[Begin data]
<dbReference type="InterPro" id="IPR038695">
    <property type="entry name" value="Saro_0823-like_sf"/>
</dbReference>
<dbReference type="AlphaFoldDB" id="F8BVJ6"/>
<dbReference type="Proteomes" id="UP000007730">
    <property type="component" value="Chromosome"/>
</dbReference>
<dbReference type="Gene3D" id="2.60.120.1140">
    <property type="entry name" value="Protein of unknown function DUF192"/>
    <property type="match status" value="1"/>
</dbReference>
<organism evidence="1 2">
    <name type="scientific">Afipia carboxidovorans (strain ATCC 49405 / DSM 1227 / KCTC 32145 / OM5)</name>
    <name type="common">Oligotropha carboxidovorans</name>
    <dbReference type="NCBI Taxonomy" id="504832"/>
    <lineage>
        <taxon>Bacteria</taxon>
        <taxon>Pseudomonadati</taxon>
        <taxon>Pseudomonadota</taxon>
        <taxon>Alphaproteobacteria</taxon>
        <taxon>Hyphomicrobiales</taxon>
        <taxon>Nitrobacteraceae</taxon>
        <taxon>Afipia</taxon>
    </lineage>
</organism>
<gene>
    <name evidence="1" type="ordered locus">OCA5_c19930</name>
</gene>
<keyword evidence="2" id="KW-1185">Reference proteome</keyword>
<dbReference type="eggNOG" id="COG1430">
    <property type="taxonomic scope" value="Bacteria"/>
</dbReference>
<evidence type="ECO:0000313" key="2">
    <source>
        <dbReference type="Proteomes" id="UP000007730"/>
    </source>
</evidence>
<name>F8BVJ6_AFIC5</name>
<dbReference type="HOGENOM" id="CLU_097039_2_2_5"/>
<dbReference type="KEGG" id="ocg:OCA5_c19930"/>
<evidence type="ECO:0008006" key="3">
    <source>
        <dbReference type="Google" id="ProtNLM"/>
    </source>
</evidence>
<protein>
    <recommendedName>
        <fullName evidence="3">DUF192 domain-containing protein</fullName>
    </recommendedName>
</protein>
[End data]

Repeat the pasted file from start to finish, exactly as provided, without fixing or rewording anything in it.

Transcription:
<dbReference type="InterPro" id="IPR038695">
    <property type="entry name" value="Saro_0823-like_sf"/>
</dbReference>
<dbReference type="AlphaFoldDB" id="F8BVJ6"/>
<dbReference type="Proteomes" id="UP000007730">
    <property type="component" value="Chromosome"/>
</dbReference>
<dbReference type="Gene3D" id="2.60.120.1140">
    <property type="entry name" value="Protein of unknown function DUF192"/>
    <property type="match status" value="1"/>
</dbReference>
<organism evidence="1 2">
    <name type="scientific">Afipia carboxidovorans (strain ATCC 49405 / DSM 1227 / KCTC 32145 / OM5)</name>
    <name type="common">Oligotropha carboxidovorans</name>
    <dbReference type="NCBI Taxonomy" id="504832"/>
    <lineage>
        <taxon>Bacteria</taxon>
        <taxon>Pseudomonadati</taxon>
        <taxon>Pseudomonadota</taxon>
        <taxon>Alphaproteobacteria</taxon>
        <taxon>Hyphomicrobiales</taxon>
        <taxon>Nitrobacteraceae</taxon>
        <taxon>Afipia</taxon>
    </lineage>
</organism>
<gene>
    <name evidence="1" type="ordered locus">OCA5_c19930</name>
</gene>
<keyword evidence="2" id="KW-1185">Reference proteome</keyword>
<dbReference type="eggNOG" id="COG1430">
    <property type="taxonomic scope" value="Bacteria"/>
</dbReference>
<evidence type="ECO:0000313" key="2">
    <source>
        <dbReference type="Proteomes" id="UP000007730"/>
    </source>
</evidence>
<name>F8BVJ6_AFIC5</name>
<dbReference type="HOGENOM" id="CLU_097039_2_2_5"/>
<dbReference type="KEGG" id="ocg:OCA5_c19930"/>
<evidence type="ECO:0008006" key="3">
    <source>
        <dbReference type="Google" id="ProtNLM"/>
    </source>
</evidence>
<protein>
    <recommendedName>
        <fullName evidence="3">DUF192 domain-containing protein</fullName>
    </recommendedName>
</protein>